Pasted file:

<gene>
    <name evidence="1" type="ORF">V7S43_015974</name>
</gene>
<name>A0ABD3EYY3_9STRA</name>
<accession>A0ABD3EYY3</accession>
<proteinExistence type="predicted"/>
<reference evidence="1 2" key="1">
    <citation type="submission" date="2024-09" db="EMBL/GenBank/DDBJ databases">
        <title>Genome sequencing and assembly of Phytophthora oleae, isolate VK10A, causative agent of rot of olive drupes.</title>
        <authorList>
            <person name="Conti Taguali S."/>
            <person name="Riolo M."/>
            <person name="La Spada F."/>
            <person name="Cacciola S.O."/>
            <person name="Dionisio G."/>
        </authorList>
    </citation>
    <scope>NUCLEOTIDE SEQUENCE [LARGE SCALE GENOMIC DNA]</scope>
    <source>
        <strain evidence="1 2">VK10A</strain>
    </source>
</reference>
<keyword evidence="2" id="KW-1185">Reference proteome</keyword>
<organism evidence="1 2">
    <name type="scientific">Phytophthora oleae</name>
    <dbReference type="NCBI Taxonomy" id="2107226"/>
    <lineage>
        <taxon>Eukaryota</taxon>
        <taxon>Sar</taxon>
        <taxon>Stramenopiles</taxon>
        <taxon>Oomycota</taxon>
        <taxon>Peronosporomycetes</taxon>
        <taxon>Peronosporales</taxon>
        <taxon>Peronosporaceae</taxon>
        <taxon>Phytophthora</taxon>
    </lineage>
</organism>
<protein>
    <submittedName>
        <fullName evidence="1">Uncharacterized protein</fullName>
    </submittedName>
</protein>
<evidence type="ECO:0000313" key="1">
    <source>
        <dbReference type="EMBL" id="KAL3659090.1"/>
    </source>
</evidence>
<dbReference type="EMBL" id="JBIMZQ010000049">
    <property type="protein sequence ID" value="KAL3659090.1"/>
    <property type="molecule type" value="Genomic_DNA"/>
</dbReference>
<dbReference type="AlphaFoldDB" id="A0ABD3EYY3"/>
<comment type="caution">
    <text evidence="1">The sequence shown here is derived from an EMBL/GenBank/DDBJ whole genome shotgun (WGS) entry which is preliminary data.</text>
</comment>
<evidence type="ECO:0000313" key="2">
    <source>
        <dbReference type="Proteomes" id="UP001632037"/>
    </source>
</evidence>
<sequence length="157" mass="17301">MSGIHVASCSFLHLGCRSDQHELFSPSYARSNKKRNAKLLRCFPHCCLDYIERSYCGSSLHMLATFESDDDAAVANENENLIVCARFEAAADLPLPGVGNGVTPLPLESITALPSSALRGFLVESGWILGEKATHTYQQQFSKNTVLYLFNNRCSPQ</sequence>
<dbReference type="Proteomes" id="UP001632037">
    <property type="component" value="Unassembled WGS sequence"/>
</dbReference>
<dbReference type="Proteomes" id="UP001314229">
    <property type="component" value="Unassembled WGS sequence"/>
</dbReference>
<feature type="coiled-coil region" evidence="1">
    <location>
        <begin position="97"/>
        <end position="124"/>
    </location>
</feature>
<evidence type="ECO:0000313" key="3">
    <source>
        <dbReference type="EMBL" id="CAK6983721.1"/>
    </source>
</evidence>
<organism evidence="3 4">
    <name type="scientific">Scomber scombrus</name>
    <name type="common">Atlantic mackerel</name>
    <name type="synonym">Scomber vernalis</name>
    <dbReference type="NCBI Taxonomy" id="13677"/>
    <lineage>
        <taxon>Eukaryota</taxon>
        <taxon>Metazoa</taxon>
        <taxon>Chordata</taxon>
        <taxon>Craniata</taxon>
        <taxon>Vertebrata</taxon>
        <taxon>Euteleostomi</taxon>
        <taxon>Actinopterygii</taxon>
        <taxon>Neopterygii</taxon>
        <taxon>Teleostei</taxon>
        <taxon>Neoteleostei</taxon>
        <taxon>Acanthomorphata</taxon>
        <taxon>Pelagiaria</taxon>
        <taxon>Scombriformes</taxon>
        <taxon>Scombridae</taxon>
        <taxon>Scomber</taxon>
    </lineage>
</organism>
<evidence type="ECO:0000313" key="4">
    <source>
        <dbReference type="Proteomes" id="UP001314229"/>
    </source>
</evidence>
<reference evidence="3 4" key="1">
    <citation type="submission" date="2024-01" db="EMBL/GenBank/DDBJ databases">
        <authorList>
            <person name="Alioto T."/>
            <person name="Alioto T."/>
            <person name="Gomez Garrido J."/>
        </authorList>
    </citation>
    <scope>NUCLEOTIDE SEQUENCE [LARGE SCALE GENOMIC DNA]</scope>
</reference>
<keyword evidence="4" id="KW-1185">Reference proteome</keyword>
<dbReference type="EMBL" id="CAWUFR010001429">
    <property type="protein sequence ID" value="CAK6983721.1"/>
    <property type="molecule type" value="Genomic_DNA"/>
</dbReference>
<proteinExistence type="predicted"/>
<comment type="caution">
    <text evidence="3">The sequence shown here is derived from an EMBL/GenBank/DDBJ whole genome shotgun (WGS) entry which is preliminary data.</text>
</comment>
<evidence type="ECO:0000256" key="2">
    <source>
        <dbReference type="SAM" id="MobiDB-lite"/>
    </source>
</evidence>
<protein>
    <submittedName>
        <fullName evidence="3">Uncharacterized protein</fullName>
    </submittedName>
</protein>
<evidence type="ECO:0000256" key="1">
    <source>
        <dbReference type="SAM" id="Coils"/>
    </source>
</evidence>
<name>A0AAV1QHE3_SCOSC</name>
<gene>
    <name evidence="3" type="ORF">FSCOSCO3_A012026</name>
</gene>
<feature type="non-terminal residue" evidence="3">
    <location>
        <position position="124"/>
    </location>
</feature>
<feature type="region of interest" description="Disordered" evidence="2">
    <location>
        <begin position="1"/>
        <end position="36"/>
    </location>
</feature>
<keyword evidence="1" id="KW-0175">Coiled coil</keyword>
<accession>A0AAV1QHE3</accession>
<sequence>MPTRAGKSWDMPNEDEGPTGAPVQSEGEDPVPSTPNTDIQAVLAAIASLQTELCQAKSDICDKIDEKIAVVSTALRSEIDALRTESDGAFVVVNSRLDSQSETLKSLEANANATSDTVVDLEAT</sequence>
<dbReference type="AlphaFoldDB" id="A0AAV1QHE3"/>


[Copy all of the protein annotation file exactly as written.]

<gene>
    <name evidence="1" type="ORF">V7S43_015974</name>
</gene>
<name>A0ABD3EYY3_9STRA</name>
<accession>A0ABD3EYY3</accession>
<proteinExistence type="predicted"/>
<reference evidence="1 2" key="1">
    <citation type="submission" date="2024-09" db="EMBL/GenBank/DDBJ databases">
        <title>Genome sequencing and assembly of Phytophthora oleae, isolate VK10A, causative agent of rot of olive drupes.</title>
        <authorList>
            <person name="Conti Taguali S."/>
            <person name="Riolo M."/>
            <person name="La Spada F."/>
            <person name="Cacciola S.O."/>
            <person name="Dionisio G."/>
        </authorList>
    </citation>
    <scope>NUCLEOTIDE SEQUENCE [LARGE SCALE GENOMIC DNA]</scope>
    <source>
        <strain evidence="1 2">VK10A</strain>
    </source>
</reference>
<keyword evidence="2" id="KW-1185">Reference proteome</keyword>
<organism evidence="1 2">
    <name type="scientific">Phytophthora oleae</name>
    <dbReference type="NCBI Taxonomy" id="2107226"/>
    <lineage>
        <taxon>Eukaryota</taxon>
        <taxon>Sar</taxon>
        <taxon>Stramenopiles</taxon>
        <taxon>Oomycota</taxon>
        <taxon>Peronosporomycetes</taxon>
        <taxon>Peronosporales</taxon>
        <taxon>Peronosporaceae</taxon>
        <taxon>Phytophthora</taxon>
    </lineage>
</organism>
<protein>
    <submittedName>
        <fullName evidence="1">Uncharacterized protein</fullName>
    </submittedName>
</protein>
<evidence type="ECO:0000313" key="1">
    <source>
        <dbReference type="EMBL" id="KAL3659090.1"/>
    </source>
</evidence>
<dbReference type="EMBL" id="JBIMZQ010000049">
    <property type="protein sequence ID" value="KAL3659090.1"/>
    <property type="molecule type" value="Genomic_DNA"/>
</dbReference>
<dbReference type="AlphaFoldDB" id="A0ABD3EYY3"/>
<comment type="caution">
    <text evidence="1">The sequence shown here is derived from an EMBL/GenBank/DDBJ whole genome shotgun (WGS) entry which is preliminary data.</text>
</comment>
<evidence type="ECO:0000313" key="2">
    <source>
        <dbReference type="Proteomes" id="UP001632037"/>
    </source>
</evidence>
<sequence length="157" mass="17301">MSGIHVASCSFLHLGCRSDQHELFSPSYARSNKKRNAKLLRCFPHCCLDYIERSYCGSSLHMLATFESDDDAAVANENENLIVCARFEAAADLPLPGVGNGVTPLPLESITALPSSALRGFLVESGWILGEKATHTYQQQFSKNTVLYLFNNRCSPQ</sequence>
<dbReference type="Proteomes" id="UP001632037">
    <property type="component" value="Unassembled WGS sequence"/>
</dbReference>
<dbReference type="Proteomes" id="UP001314229">
    <property type="component" value="Unassembled WGS sequence"/>
</dbReference>
<feature type="coiled-coil region" evidence="1">
    <location>
        <begin position="97"/>
        <end position="124"/>
    </location>
</feature>
<evidence type="ECO:0000313" key="3">
    <source>
        <dbReference type="EMBL" id="CAK6983721.1"/>
    </source>
</evidence>
<organism evidence="3 4">
    <name type="scientific">Scomber scombrus</name>
    <name type="common">Atlantic mackerel</name>
    <name type="synonym">Scomber vernalis</name>
    <dbReference type="NCBI Taxonomy" id="13677"/>
    <lineage>
        <taxon>Eukaryota</taxon>
        <taxon>Metazoa</taxon>
        <taxon>Chordata</taxon>
        <taxon>Craniata</taxon>
        <taxon>Vertebrata</taxon>
        <taxon>Euteleostomi</taxon>
        <taxon>Actinopterygii</taxon>
        <taxon>Neopterygii</taxon>
        <taxon>Teleostei</taxon>
        <taxon>Neoteleostei</taxon>
        <taxon>Acanthomorphata</taxon>
        <taxon>Pelagiaria</taxon>
        <taxon>Scombriformes</taxon>
        <taxon>Scombridae</taxon>
        <taxon>Scomber</taxon>
    </lineage>
</organism>
<evidence type="ECO:0000313" key="4">
    <source>
        <dbReference type="Proteomes" id="UP001314229"/>
    </source>
</evidence>
<reference evidence="3 4" key="1">
    <citation type="submission" date="2024-01" db="EMBL/GenBank/DDBJ databases">
        <authorList>
            <person name="Alioto T."/>
            <person name="Alioto T."/>
            <person name="Gomez Garrido J."/>
        </authorList>
    </citation>
    <scope>NUCLEOTIDE SEQUENCE [LARGE SCALE GENOMIC DNA]</scope>
</reference>
<keyword evidence="4" id="KW-1185">Reference proteome</keyword>
<dbReference type="EMBL" id="CAWUFR010001429">
    <property type="protein sequence ID" value="CAK6983721.1"/>
    <property type="molecule type" value="Genomic_DNA"/>
</dbReference>
<proteinExistence type="predicted"/>
<comment type="caution">
    <text evidence="3">The sequence shown here is derived from an EMBL/GenBank/DDBJ whole genome shotgun (WGS) entry which is preliminary data.</text>
</comment>
<evidence type="ECO:0000256" key="2">
    <source>
        <dbReference type="SAM" id="MobiDB-lite"/>
    </source>
</evidence>
<protein>
    <submittedName>
        <fullName evidence="3">Uncharacterized protein</fullName>
    </submittedName>
</protein>
<evidence type="ECO:0000256" key="1">
    <source>
        <dbReference type="SAM" id="Coils"/>
    </source>
</evidence>
<name>A0AAV1QHE3_SCOSC</name>
<gene>
    <name evidence="3" type="ORF">FSCOSCO3_A012026</name>
</gene>
<feature type="non-terminal residue" evidence="3">
    <location>
        <position position="124"/>
    </location>
</feature>
<feature type="region of interest" description="Disordered" evidence="2">
    <location>
        <begin position="1"/>
        <end position="36"/>
    </location>
</feature>
<keyword evidence="1" id="KW-0175">Coiled coil</keyword>
<accession>A0AAV1QHE3</accession>
<sequence>MPTRAGKSWDMPNEDEGPTGAPVQSEGEDPVPSTPNTDIQAVLAAIASLQTELCQAKSDICDKIDEKIAVVSTALRSEIDALRTESDGAFVVVNSRLDSQSETLKSLEANANATSDTVVDLEAT</sequence>
<dbReference type="AlphaFoldDB" id="A0AAV1QHE3"/>